Jean Seberg first rose to prominence at the age of seventeen after she was selected from over three thousand hopefuls to play Joan of Arc in Otto Preminger's controversial biopic "Saint Joan". Playing opposite such heavyweights as Anton Walbrook, John Gielgud, and an outstanding Richard Widmark as King Louis, the young star turned in a mesmerising performance that encapsulated Preminger's vision of Joan with eerie precision. During the final scene, in which Joan is burned on a stake, Seberg actually took a fireball full in the face on camera, resulting in one of the most realistic and disturbing death scenes in cinema history. Yet while Preminger's uncompromising direction and superb performances from the leading players made for great art, the film was heavily criticised for it's secular approach to the tale of Joan of Arc, and it's depiction of organised religion as a force for brutal political regimes enraged the establishment, particularly in the USA. Despite the backlash, Preminger immediately cast Seberg again as a French cultural icon. This time she played Cecille the hedonistic but sensitive heroine of Francoise Sagan's ground breaking novel "Bonjour Tristesse". Having beaten Audrey Hepburn to the role, the vitality of her performance, later echoed by Sue Lyon in Stanley Kubrick's film of Vladimir Nabokov's "Lolita", saw her star in the ascent, particularly in France, where she became the figurehead of the "New Wave" cinema movement after her most extraordinary performance in Jean Luc Godard's cult classic "A Bout de Souffle".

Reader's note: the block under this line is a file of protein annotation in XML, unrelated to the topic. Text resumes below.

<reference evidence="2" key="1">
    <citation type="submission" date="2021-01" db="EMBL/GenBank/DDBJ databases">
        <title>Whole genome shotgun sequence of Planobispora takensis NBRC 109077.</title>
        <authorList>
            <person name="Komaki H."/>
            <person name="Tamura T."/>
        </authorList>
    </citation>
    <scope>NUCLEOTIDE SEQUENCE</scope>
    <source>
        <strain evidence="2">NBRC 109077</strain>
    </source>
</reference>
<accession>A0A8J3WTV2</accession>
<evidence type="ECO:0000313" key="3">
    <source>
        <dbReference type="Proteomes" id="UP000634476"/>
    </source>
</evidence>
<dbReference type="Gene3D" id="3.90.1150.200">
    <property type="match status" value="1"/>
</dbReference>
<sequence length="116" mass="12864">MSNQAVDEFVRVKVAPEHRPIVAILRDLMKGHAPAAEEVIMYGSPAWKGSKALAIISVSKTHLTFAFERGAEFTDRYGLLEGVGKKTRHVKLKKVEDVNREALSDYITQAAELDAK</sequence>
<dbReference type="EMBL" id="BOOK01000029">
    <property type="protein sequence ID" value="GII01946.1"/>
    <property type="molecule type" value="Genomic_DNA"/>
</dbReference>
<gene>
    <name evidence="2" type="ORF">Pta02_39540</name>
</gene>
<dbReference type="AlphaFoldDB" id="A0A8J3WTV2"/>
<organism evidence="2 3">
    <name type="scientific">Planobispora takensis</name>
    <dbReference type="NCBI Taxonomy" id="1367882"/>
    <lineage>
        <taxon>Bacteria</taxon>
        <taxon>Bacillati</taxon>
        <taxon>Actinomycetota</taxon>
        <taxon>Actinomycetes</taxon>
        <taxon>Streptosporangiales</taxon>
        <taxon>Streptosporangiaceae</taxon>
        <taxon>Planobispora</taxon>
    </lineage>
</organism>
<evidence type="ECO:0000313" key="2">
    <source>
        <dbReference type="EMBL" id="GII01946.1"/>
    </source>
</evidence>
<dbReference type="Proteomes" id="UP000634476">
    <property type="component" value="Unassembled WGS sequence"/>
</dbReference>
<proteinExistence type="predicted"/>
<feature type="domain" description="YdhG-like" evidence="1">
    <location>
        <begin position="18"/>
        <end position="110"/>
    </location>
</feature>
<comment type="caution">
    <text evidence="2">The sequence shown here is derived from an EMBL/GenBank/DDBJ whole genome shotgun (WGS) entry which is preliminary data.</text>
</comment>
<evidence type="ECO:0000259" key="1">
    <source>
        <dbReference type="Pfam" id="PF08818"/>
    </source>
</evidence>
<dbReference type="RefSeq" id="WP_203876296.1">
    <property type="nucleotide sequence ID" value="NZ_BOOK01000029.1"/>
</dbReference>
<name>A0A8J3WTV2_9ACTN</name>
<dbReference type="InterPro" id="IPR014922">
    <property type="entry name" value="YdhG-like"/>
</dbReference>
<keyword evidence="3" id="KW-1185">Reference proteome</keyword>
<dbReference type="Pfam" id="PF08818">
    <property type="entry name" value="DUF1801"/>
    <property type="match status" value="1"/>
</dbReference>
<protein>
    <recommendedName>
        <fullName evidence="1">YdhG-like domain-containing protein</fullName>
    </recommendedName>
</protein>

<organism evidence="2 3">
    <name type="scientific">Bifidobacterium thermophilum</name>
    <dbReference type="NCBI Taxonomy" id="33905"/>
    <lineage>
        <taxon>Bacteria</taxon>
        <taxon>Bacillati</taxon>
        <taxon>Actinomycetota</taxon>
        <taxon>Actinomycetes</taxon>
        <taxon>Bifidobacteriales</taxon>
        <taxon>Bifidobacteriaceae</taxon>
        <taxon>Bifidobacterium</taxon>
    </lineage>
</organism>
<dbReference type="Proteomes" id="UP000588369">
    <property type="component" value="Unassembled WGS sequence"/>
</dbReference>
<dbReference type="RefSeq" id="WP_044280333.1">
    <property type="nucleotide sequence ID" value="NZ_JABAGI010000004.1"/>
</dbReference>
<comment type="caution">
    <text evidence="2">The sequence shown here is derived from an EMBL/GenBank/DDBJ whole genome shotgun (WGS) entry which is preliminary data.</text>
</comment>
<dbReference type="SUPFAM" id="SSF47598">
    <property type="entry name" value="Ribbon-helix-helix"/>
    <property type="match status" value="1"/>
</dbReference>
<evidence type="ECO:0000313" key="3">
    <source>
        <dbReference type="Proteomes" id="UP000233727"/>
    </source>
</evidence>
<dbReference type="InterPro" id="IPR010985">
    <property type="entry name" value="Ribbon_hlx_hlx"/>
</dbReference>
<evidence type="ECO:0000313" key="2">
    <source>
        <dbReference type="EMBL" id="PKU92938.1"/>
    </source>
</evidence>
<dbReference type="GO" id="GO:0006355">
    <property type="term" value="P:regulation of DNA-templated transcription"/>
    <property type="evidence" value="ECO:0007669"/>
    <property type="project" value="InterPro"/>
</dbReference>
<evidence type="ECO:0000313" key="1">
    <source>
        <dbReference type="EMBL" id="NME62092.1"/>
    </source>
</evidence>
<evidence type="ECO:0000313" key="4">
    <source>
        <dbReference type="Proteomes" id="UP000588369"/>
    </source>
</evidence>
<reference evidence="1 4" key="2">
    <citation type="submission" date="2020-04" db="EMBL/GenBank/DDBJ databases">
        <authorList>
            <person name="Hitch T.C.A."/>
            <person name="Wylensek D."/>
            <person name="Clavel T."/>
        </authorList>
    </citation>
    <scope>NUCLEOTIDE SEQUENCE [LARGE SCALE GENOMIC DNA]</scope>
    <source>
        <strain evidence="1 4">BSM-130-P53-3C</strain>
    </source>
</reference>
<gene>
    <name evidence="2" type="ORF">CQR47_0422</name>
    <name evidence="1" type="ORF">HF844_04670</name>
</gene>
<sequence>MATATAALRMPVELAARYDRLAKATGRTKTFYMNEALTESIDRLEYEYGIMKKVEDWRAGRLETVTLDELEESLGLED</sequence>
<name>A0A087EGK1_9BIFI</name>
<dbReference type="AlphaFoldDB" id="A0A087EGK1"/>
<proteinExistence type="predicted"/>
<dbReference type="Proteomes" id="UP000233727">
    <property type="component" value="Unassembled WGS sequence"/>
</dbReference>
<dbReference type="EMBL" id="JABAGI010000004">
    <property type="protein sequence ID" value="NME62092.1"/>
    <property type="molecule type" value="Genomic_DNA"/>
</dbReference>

By 1960 Jean Seberg was a cultural icon herself in France, influencing the Parisien fashions every bit as much as Godard and Truffaut were influencing film. Her Hollywood performances, although never considered by Seberg herself to be of any consequence, were frequently stunning, and she was often compared to silent movie queen Louise Brooks for the intelligence that she brought to her roles. Her close friends included German born Fellini actress and model turned rock star Nico (they would later work together for Phillippe Garrell) and Russian intellectual Romain Gary (creator of Ghengis Cohn), who became her second husband.

...I never knew until I came here that somebody could be really nice to you for years and really hate your guts. Happens all the time here...

In the late 1960s, Jean Seberg took more roles in Hollywood, most notably opposite Warren Beatty in "Lillith". She also became increasing active in left wing political groups. Her support for the anti-racist movement the Black Panthers, along with that of Jane Fonda, was well known. But such was Seberg's influence, esspecially in Europe, that FBI director J. Edgar Hoover considered her a genuine liability, and, in 1970 when she was seven months preganant, issued instructions that Seberg be "neutralised". Thus it was that a fake letter was "leaked" to the Hollywood gossip columns, suggesting that the father of the child was not Gary, but a member of the Black Panthers. The reaction so traumatised Seberg that she gave birth prematurely, and the child was stillborn. The next day Seberg called a press conference, where she presented shocked journalists with the body of her dead white child. The measure, though extreme, put an end to the rumours, but the FBI continued to hound Seberg until she eventually moved back to Paris.